Thinking back to my childhood years, I always enjoyed working with connect-the-dot pictures in workbooks. In an air of expectation I’d go from 1 to 2 to 3 to 4 and so on, drawing the straightest lines I could. Slowly the image would take shape on the page and then stimulate my mind—ah, the sense of discovery!
Once all the dots were connected and the image was visible I would colour the image, unless I moved right on to the next page in the book.
Connecting the dots is an important practice in revealing the promised identity of the thing; so our image takes shape.
So it is with blended families. It takes some time before all the dots are connected; before a safe ‘n’ sound family identity—like the image—begins to take shape.
I know first hand the yearning in being a blended-family parent; to want everyone to get along, yet in that desperation we can become the very barriers we ought to have avoided becoming in the first place.
Trying Too Hard
In our efforts to facilitate harmony—to connect all the relational dots—we may inevitably try too hard and push people away. We may come across as manipulative despite our best intentions.
Then there are those who may be stuck in the midst of the difficult rapport, frustrated by either their failed or rejected efforts or by resentment for what has happened to, or occurred within, “my family.” None of this (what has occurred) is fair on anyone.
The sense of variegated injustice in blended family dynamics is polarising.
In taking sides we seek for justice and to communicate our love, liking and disliking, but we are inevitably no happier. The horrible truth persists—we will only be truly happy when everyone else (so far as it’s possible for us to negotiate) is content.
This means—despite those who refuse to play the game of our objective: Unity—we can be content when we have done all that can be done. Or we should be content.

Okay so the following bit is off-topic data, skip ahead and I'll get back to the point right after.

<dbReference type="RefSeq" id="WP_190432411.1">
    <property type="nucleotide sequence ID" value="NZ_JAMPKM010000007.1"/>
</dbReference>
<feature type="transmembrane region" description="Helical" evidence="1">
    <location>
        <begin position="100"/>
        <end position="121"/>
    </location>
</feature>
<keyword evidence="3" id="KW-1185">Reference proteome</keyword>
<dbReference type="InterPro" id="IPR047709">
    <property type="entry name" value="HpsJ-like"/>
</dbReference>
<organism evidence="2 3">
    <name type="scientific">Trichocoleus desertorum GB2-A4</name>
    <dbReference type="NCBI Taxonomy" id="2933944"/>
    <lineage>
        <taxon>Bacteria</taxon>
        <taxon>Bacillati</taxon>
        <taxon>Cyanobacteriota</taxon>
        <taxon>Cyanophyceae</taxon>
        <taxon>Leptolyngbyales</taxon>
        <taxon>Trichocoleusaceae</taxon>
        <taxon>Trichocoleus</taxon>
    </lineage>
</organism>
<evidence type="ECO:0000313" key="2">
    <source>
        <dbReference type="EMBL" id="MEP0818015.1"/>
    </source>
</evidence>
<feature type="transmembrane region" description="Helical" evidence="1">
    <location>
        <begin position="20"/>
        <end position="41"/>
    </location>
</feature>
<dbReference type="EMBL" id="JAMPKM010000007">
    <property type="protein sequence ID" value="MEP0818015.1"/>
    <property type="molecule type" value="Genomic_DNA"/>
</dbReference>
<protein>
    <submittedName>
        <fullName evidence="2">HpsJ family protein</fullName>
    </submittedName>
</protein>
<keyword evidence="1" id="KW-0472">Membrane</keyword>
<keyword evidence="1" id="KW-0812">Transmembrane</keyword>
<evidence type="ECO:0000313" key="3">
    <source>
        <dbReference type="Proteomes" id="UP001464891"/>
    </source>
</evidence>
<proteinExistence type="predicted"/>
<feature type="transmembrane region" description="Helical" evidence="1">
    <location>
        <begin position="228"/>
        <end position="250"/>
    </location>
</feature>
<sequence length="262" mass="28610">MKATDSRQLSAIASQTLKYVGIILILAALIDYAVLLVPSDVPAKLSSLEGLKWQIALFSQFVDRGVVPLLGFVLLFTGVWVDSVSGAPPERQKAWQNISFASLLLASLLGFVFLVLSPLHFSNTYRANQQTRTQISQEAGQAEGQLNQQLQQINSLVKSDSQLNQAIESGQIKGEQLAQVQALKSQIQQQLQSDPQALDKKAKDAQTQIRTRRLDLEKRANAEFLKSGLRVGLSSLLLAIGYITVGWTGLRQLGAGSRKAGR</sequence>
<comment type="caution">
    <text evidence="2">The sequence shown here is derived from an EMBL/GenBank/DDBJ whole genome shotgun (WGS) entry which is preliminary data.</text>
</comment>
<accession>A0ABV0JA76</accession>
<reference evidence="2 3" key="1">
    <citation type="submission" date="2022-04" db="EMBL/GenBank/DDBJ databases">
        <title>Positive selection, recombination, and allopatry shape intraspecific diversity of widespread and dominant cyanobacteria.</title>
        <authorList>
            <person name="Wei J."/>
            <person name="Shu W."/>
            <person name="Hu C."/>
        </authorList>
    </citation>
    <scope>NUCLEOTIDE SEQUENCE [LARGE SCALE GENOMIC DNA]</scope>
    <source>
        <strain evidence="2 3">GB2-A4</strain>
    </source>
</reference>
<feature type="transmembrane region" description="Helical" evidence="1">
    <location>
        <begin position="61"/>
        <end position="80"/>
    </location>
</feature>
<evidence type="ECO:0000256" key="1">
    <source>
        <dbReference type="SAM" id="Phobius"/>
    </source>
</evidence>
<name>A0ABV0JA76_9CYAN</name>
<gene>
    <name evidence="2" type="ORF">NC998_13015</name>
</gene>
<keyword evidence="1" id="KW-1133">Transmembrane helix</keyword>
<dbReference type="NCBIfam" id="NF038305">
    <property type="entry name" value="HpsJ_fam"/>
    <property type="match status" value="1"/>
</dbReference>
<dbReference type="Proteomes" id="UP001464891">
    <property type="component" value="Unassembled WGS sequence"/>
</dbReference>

Leaving What We Cannot Control for God
The rest of what we cannot achieve on our own, which includes our ongoing cooperation, we leave to God. Many and varied are these things.
God will augment the dynamics if we will mindfully surrender them to him. God can make remarkably simple that which we make awkwardly complex, verging on the impossible. And considering what little we might do to interrupt progress, even this may lead to very undesirable outcomes.
It is best we are patient. Blending the family so it doesn’t curdle often takes years.
Blended family dynamics tend more to be about a good overall consistent approach, where, in faith, we keep sowing in love—hoping and praying it will bear fruit. Persistence pays off.
Rarely does the work of faith go unrewarded, but we must sow without assurance of success—as if success were unimportant. It wouldn’t be faith otherwise; if we were ‘assured’ of success.
Unity within the blended family can take years of loving and sacrificial hard work. When we sow in faith, loving despite much evidence of scant returns, our work of faith will inevitably be blessed, eventually.
© 2012 S. J. Wickham.